CKLW – The Big 8: Canada’s #1 American radio station
Detroit’s most dominant radio station in the late 1960s was CKLW – The Big 8. It was the hum of a region. Walking down Woodward Avenue, you would hear it blasting from just about every direction – from passing cars, businesses and the open windows of homes. CKLW was the aural wallpaper of a region and the soundtrack of a generation. But Detroit’s #1 station was, in fact, not from Detroit. Its 50,000 watts of AM power, which blanketed southern Ontario and more than a dozen states, was instead situated on the south shore of the Detroit River in Windsor, Ontario.
Excitement and speed permeated The Big 8 to its very core. Its bold, new style revolutionized not only how radio and media would be delivered, but also how it would be consumed. Its format relentlessly pumped out the hits in assembly-line fashion. Its newscasters made the news as exciting as the music, and the “audio wizardry” of its engineer, Ed Buterbaugh, pushed the capabilities of the AM frequency, sonically separating the station from all others on the dial. CKLW resonated with the rising power of a youthful, new generation that demanded to be listened to just as much as the station did itself. Music was the backbone of CKLW. This was “hit radio,” and key to its reign supreme in the trend-setting Detroit radio market was its ability to integrate Black R&B seamlessly with white rock ‘n’ roll in a way that most American stations would not touch. Leading the mining expedition for hit songs was radio pioneer and music director, Rosalie Trombley, known as the “girl with the golden ear.” Trombley was “the single most powerful female in the pop music business” because she made careers. Through a combination of great instincts and a vast network for precise data collection on the music-buying and -listening habits of the region, when she added a song to the weekly CKLW Big 30 playlist, stations from across North America took note. Her golden touch would impact careers as diverse as Elton John, Diana Ross and the Supremes, Bob Seger, Stevie Wonder, Alice Cooper and KISS.
The Big 8 established Windsor as a “gateway radio market” for breaking Canadian recording artists into the United States. With limited market possibilities nationally, Canadian recording artists were always tempted by the lucrative American audience. Few acts felt the station’s impact greater than The Guess Who. While already enjoying national success, once CKLW picked up on These Eyes in 1969, the band’s career was forever changed. Overnight, they were signed to an American record deal with RCA Victor and within the year had a #1 hit on the Billboard charts with the single American Woman. CKLW got behind numerous Canadian acts, giving their careers a significant boost in the process. Steppenwolf, The Stampeders, Bachman Turner Overdrive, Burton Cummings, The Bells, Five Man Electrical Band, The Poppy Family and numerous others. As Gordon Lightfoot said, because of Windsor radio, Detroit was “the first major American city where you could find yourself.”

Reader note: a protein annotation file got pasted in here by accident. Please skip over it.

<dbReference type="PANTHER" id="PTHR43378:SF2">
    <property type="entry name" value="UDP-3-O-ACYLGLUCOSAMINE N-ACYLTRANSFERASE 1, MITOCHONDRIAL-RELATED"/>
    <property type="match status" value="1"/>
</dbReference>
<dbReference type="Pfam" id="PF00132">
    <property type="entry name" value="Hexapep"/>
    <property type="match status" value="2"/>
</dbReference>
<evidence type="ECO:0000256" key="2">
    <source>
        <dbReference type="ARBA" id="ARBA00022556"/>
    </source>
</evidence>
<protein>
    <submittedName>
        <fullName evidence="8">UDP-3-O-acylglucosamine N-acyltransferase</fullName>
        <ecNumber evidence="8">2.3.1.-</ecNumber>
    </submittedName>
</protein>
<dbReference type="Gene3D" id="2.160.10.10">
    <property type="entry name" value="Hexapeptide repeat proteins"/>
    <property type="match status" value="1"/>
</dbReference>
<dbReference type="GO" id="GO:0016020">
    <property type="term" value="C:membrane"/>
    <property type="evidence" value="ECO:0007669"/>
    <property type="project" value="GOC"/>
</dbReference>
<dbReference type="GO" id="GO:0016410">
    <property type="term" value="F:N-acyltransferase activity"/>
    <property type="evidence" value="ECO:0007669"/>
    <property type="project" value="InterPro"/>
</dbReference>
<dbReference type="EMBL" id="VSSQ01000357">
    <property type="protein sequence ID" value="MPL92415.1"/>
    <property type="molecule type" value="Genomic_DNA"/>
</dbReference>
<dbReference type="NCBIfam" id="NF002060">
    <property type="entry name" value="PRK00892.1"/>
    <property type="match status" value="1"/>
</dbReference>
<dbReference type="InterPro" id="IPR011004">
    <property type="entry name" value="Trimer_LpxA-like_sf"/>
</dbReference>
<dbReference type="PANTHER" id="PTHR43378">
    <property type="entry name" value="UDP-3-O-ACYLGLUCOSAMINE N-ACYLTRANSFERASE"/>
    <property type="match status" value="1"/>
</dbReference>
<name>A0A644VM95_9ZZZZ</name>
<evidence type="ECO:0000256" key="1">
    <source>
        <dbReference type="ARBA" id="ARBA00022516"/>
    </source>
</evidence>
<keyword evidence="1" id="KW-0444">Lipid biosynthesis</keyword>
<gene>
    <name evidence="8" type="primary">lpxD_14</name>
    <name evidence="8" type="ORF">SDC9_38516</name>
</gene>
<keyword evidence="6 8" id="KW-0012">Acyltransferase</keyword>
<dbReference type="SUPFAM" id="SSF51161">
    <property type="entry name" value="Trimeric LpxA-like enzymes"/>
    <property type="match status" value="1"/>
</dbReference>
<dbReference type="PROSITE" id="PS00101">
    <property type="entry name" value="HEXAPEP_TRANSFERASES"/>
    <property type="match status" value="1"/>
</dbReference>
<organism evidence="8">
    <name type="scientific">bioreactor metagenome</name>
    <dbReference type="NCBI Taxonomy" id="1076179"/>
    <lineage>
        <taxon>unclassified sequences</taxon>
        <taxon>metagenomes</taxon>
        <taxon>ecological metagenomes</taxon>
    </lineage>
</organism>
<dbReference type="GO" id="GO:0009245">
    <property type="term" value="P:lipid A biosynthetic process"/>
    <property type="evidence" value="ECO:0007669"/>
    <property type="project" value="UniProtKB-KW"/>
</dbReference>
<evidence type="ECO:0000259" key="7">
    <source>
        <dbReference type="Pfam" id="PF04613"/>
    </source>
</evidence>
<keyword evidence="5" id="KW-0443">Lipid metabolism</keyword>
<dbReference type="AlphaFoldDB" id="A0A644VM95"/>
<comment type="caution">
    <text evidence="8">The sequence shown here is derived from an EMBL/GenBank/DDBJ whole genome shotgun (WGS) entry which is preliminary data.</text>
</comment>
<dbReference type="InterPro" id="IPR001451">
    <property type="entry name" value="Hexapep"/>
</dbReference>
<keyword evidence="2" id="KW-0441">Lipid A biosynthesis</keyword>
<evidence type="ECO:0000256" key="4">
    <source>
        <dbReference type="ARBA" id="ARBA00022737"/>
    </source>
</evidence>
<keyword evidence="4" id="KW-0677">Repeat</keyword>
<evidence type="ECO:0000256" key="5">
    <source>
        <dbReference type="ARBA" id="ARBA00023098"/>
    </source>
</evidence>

But the station’s ability to compete within the Detroit radio market was significantly compromised in 1970 with the newly mandated Canadian content (Cancon) regulations. Black R&B music largely became a casualty to make room for the required Cancon. On a positive side, these changes created a national recording industry overnight and launched a “great scramble” to fill the space newly created for Canadian artists. Yet, the industry was still very much in its infancy and incapable of replacing the hits that CKLW relied on for its market dominance. Still, even with these constraints, CKLW continued to hold the #1 spot well into 1973. But, combined with an increasingly fragmented radio listening audience as a result of the rise of FM radio throughout the 1970s, CKLW’s ratings would continue to decline. In 1984, the Canadian Radio and Television Commission (CRTC) declined the station’s application to relaunch as an FM hit radio station, and this would spell the end. Shortly after, CKLW raised the white flag, laid off its entire staff and changed formats.
Yet the story of The Big 8 is one of the most exciting and unique radio stories of the 20th century. It happened in a small border city that’s typically seen as living in Detroit’s shadow rather than being a major cultural mover and shaker itself. But, for a time, it hosted one of the most listened to and influential radio stations in North America.